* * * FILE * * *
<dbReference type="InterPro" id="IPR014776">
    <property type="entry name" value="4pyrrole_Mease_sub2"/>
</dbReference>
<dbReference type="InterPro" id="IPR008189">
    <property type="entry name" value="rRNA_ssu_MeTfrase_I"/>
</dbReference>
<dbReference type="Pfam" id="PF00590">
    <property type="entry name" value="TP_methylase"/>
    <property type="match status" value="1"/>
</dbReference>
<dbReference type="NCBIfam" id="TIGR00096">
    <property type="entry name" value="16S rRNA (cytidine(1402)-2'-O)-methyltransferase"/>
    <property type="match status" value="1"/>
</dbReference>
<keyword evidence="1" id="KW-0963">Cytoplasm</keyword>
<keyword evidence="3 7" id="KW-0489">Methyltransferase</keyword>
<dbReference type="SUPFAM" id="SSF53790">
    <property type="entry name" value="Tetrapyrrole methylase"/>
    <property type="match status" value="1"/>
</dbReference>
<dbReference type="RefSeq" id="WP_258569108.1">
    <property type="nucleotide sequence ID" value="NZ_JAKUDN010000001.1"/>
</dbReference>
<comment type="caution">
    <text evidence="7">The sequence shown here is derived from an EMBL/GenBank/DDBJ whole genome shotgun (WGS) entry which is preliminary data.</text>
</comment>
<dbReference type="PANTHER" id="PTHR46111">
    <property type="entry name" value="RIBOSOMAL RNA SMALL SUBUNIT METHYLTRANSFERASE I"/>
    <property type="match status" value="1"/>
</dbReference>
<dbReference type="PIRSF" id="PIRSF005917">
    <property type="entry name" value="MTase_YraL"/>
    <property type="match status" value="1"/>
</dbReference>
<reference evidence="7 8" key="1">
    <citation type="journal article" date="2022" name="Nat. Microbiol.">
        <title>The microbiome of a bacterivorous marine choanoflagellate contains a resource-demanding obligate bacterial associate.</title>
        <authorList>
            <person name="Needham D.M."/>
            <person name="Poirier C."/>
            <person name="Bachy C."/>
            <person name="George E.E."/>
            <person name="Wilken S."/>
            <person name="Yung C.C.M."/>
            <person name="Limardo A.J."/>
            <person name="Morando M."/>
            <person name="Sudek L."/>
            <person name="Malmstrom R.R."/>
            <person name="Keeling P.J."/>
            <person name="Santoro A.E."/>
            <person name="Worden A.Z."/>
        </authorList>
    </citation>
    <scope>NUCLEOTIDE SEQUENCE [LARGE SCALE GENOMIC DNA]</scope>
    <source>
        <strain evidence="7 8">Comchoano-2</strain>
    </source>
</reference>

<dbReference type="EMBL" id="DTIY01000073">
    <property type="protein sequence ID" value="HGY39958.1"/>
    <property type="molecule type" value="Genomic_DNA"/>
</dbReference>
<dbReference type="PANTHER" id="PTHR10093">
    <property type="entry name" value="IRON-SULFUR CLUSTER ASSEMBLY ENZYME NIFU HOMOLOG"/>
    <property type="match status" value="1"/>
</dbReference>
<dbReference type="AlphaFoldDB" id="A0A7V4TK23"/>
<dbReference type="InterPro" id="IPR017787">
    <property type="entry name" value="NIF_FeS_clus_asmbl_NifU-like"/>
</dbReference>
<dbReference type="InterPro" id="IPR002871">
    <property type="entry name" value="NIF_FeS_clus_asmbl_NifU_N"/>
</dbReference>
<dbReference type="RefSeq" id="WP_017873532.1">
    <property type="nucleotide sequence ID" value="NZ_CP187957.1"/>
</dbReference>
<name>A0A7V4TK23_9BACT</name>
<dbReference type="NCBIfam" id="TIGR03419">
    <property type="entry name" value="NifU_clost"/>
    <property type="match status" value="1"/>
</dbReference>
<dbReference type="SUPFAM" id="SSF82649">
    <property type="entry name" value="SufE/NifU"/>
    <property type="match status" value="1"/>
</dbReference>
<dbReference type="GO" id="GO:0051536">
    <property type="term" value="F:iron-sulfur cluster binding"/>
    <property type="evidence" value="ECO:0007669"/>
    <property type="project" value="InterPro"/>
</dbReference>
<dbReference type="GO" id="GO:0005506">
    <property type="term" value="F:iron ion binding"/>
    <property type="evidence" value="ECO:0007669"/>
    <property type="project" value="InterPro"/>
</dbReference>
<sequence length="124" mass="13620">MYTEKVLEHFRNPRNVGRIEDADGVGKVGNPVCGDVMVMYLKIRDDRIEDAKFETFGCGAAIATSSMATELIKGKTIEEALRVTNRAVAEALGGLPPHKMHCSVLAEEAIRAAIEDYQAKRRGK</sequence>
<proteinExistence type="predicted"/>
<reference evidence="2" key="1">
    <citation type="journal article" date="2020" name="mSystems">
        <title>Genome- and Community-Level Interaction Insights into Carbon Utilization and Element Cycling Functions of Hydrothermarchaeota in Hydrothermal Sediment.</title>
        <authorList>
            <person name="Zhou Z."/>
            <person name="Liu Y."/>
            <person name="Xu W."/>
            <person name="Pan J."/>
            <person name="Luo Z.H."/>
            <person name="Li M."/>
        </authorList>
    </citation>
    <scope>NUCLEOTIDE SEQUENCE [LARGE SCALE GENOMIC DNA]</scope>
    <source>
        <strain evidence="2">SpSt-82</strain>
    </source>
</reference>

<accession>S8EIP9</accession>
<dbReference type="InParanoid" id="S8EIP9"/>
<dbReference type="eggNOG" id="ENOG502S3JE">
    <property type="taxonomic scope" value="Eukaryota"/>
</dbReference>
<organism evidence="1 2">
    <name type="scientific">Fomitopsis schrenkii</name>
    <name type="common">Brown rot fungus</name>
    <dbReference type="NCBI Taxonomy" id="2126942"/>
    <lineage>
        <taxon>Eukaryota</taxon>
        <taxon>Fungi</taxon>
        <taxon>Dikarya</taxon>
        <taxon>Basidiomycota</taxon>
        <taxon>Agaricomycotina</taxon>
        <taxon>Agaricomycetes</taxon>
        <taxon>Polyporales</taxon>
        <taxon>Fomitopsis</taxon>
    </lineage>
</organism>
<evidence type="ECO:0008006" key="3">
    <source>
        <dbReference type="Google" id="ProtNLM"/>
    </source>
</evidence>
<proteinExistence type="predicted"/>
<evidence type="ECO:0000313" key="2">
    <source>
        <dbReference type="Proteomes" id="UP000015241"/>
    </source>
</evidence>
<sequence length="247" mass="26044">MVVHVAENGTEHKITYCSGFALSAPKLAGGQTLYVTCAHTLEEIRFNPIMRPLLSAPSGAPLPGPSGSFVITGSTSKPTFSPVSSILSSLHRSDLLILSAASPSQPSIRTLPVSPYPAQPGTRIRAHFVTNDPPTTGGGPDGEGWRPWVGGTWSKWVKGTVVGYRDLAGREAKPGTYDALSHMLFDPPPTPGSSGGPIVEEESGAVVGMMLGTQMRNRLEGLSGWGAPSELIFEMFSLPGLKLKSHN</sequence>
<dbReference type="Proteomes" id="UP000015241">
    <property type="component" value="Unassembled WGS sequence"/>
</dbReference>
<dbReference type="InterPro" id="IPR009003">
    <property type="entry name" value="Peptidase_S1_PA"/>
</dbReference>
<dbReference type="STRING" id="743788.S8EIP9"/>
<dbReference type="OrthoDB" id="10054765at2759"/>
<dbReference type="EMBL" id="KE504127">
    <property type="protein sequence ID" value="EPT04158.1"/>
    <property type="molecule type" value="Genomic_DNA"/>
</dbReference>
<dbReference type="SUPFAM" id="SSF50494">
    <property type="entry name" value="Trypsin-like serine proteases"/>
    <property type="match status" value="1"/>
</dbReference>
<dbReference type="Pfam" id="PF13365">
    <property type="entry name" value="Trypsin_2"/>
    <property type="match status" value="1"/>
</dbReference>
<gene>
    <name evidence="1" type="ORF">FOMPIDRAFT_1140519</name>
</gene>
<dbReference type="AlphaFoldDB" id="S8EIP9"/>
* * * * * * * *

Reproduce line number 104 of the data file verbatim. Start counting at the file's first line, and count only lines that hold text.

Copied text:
            <person name="Xu W."/>